Monday, April 18, 2011
Kara Goucher 5th At The Boston Marathon
Alberto Salazar stood in a media area watching the live race feed and shouted at the screen, imploring a runner that he doesn't even coach to summon one more ounce of energy.
"I was so excited I was yelling and screaming with 300 (meters) to go," Salazar said.
He wasn't alone. Crowds screamed, cheered and chanted "U-S-A!" for Desiree Davila near the finish line on Monday as she tried desperately to become the first U.S. woman to win the Boston Marathon in 26 years. As it was, she was the first to place second in 18 years.
Davila's duel with Kenyan Carolina Kilel over the final dramatic 600 meters of the 26.2-mile race brought into focus the progress top U.S. runners are making toward a breakthrough at a major marathon.
Kilel had just enough energy to make a final push that Davila couldn't respond to, and she reached the finish line in 2 hours, 22 minutes, 36 seconds before collapsing to the pavement. Davila was two second back.
Portland resident and Nike professional Kara Goucher, Salazar's athlete in the race, finished fifth in a personal best time of 2:24:52 -- just seven months after giving birth.
Equally stunning was the incredibly fast pace of the men's race. Kenyan duo Geoffrey Mutai (2:03:02) and Moses Mosop (2:03:06) pushed each other to the fastest marathon times in history.
Victory in the men's and women's races was worth $150,000.
And U.S. hopeful Ryan Hall, who led more than half the race, held it together and finished fourth on Boylston Street in 2:04:58. That's more than 20 seconds faster than the course record set in 2010 and the fastest ever by a U.S. runner.
The Boston course is considered ineligible for a world records because it has a net 432-foot elevation drop between the start in Hopkinton and the finish. However, it does have the famed "Heartbreak Hill" to contend with.
"I don't care if it is considered a record," Hall told NBC Universal Sports at the end of the race. "All I know is that I am a 2:04 marathoner, and that is something I will be proud of for the rest of my career."
On a day of historic races, the performances of Davila and Hall made it a watershed day for U.S. running.
"We're knocking on the door," Salazar said. "Sooner or later we're going to win."
goucher.JPGView full sizeAssociated PressPortland's Kara Goucher finished 9 seconds behind the winner.
Goucher was disappointed that she was unable to stick with the leaders when the pack began to split apart around mile 14. After fading back to ninth, she kept her head in the race and competed to the finish.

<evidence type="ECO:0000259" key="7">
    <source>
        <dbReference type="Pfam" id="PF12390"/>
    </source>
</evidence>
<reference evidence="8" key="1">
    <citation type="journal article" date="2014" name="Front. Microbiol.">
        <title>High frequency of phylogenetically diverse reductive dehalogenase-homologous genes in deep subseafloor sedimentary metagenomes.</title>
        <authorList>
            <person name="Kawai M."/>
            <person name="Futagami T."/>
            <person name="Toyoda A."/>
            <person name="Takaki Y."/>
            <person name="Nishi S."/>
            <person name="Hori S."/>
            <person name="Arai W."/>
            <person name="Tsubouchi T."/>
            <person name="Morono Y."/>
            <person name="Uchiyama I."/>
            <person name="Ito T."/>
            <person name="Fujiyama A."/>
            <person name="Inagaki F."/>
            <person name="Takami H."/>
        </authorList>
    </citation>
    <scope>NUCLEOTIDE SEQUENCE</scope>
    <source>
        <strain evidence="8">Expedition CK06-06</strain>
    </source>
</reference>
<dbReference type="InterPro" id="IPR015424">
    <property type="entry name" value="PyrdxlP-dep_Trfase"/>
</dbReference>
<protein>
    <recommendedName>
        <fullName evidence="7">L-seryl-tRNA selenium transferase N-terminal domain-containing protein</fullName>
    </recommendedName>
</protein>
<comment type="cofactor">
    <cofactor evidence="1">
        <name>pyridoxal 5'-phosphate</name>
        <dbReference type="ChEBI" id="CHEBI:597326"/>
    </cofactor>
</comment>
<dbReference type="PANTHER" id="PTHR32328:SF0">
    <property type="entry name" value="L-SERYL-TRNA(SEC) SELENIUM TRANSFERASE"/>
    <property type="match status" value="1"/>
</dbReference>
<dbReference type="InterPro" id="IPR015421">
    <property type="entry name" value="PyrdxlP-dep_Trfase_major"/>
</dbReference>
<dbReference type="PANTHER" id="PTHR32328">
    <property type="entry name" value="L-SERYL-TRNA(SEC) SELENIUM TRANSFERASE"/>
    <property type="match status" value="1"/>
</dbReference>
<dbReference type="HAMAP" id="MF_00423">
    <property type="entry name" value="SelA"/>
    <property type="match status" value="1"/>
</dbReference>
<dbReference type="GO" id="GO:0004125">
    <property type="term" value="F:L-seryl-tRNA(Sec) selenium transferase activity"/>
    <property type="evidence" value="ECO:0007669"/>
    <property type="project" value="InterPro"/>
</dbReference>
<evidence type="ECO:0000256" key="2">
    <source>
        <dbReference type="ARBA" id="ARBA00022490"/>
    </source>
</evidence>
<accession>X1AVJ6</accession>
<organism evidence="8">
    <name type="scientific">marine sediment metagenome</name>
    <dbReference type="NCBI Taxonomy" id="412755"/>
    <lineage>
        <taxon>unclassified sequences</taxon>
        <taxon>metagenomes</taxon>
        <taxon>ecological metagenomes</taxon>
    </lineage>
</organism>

"I felt like I ran as hard as I could," she said.
There was certainly no reason for regret. Goucher ran faster overall than she did in 2009 when she placed third and was nine seconds behind the winner.
"Desiree showed that an American is going to win this race, and I just want to be up there with her," Goucher said.
Davila, 27, is a former Arizona State runner who trains with the Hansons-Brooks Distance Project in Rochester Hills, Mich. She tried several times in the final miles to pull away from Kilel and Sharon Cherop but she couldn't break free of them.
Cherop faded back and then it was a battle between Davila and Kilel.
"It was the most incredible experience in my running career," Davila said on the telecast at the finish line.
Davila was tying to become the first U.S. woman to win in Boston since Lisa Rainsberger in 1985.
Of course, Goucher was hoping for the same thing.
The Oregon Project runner came into the race feeling as though she had put in the best 18 weeks of training of her life. But getting in position to compete for the marathon title she covets most was a steep hill to climb.
"The bar was raised today and I wasn't ready for them," she said. "I knew Desiree was ready for something good. She executed her race plan perfectly."
Goucher ran 1 hour, 14 minutes in the New York City Half Marathon last month. On Monday she ran back to back half marathons in 1:12.
"It's a reflection of how fast she's come in six months," Salazar said.
Goucher's finish did qualify her for the U.S. Olympic Trials marathon next January. She will take a short rest and begin training for the U.S. Track and Field Championships in June at Hayward Field with an eye on making the national team in the 10,000 meters.
Early in the race, New Zealand native Kim Smith set a scorching pace and built as much as a minute lead on the field. She led for an hour and 41 minutes before faltering badly and watching the chase pack swallow up her advantage and move past her.
Ageless wonder Joan Benoit Samuelson, 53, won her age group by finishing in 2:53:29. The 1984 Olympic gold medalist won the Boston Marathon in 1979 and 1983